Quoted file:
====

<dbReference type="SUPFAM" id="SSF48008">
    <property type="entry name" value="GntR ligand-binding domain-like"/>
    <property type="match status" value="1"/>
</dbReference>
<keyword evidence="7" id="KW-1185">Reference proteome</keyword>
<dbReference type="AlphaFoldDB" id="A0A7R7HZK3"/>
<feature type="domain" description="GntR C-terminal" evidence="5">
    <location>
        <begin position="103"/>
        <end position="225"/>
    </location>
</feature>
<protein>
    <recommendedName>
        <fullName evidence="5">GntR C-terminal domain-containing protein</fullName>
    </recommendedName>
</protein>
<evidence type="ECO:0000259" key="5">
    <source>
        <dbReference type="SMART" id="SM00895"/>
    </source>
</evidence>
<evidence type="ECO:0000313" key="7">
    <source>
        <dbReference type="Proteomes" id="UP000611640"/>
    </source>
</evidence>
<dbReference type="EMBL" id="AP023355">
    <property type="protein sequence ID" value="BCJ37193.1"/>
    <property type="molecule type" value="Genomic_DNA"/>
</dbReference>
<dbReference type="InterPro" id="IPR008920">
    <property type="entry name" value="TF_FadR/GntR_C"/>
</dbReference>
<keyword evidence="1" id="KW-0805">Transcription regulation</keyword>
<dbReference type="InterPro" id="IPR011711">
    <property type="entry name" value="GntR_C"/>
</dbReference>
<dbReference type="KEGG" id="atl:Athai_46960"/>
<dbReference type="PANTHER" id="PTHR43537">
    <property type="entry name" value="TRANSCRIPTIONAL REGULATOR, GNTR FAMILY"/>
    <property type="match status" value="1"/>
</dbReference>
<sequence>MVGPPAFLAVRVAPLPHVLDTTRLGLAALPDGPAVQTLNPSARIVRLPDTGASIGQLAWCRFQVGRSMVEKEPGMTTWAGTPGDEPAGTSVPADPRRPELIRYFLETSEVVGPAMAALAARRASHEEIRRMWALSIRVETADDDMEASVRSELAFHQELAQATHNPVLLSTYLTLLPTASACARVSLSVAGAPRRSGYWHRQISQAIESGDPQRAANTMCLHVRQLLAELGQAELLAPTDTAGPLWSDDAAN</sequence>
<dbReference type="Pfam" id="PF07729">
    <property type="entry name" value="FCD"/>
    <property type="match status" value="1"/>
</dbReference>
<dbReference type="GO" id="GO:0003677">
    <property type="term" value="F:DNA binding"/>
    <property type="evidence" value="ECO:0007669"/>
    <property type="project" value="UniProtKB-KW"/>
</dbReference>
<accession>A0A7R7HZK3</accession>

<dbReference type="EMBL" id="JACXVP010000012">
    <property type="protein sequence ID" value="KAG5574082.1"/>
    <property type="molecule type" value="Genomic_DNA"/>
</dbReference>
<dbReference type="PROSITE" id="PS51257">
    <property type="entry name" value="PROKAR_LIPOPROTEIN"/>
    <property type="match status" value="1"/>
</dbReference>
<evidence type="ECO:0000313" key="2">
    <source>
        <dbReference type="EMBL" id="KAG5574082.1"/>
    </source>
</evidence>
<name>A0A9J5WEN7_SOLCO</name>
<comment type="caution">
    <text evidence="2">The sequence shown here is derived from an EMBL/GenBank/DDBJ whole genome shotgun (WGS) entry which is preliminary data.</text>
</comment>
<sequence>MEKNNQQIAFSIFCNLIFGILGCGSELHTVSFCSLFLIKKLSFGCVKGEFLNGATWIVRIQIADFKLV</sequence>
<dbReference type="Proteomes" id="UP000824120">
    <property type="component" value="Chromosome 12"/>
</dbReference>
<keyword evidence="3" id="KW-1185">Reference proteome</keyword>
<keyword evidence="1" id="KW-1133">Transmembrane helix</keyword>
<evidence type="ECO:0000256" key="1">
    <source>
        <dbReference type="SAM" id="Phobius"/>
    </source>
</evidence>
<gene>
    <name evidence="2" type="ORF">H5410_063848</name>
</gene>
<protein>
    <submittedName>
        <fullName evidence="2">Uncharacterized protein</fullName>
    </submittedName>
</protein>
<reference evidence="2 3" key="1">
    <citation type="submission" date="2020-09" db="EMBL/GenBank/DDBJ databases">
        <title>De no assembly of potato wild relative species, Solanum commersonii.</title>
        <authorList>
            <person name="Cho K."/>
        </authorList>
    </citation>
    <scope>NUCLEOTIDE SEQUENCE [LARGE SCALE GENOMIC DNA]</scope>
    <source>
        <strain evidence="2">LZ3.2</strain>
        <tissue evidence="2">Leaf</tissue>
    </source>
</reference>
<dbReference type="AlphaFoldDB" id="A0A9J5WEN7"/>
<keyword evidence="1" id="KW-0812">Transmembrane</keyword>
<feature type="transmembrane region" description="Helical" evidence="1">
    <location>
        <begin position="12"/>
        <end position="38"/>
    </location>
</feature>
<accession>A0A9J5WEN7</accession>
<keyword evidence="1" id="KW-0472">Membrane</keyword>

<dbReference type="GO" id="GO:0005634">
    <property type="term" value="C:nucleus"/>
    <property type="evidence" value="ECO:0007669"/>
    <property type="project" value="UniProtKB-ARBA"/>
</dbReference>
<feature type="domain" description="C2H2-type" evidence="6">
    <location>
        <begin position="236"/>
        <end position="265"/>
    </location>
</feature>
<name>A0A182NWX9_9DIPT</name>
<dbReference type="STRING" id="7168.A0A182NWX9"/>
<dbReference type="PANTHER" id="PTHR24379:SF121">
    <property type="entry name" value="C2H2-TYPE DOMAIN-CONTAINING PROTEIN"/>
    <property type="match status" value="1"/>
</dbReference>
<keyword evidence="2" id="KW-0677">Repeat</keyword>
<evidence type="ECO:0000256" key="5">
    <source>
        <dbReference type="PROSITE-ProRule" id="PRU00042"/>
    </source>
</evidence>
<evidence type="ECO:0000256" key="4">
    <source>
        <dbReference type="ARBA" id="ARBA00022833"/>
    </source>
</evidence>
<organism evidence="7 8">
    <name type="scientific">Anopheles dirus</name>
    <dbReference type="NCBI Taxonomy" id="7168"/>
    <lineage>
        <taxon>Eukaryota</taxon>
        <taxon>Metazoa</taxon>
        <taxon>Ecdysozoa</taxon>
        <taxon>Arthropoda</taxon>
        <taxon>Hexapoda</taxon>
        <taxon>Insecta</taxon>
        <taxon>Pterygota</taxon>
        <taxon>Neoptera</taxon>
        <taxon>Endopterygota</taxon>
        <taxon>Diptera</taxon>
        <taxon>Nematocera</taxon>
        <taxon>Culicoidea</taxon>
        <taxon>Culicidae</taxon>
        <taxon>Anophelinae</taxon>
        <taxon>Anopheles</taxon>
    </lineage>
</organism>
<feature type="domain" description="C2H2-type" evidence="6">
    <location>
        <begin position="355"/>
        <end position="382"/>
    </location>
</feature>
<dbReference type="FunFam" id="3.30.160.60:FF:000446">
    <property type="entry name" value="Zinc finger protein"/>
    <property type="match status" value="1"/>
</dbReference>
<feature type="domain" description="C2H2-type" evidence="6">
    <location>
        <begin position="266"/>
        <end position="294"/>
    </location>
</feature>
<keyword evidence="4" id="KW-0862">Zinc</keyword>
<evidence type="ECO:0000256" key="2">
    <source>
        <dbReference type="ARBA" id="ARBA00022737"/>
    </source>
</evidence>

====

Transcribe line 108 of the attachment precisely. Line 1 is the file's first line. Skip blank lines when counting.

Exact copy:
        <begin position="12"/>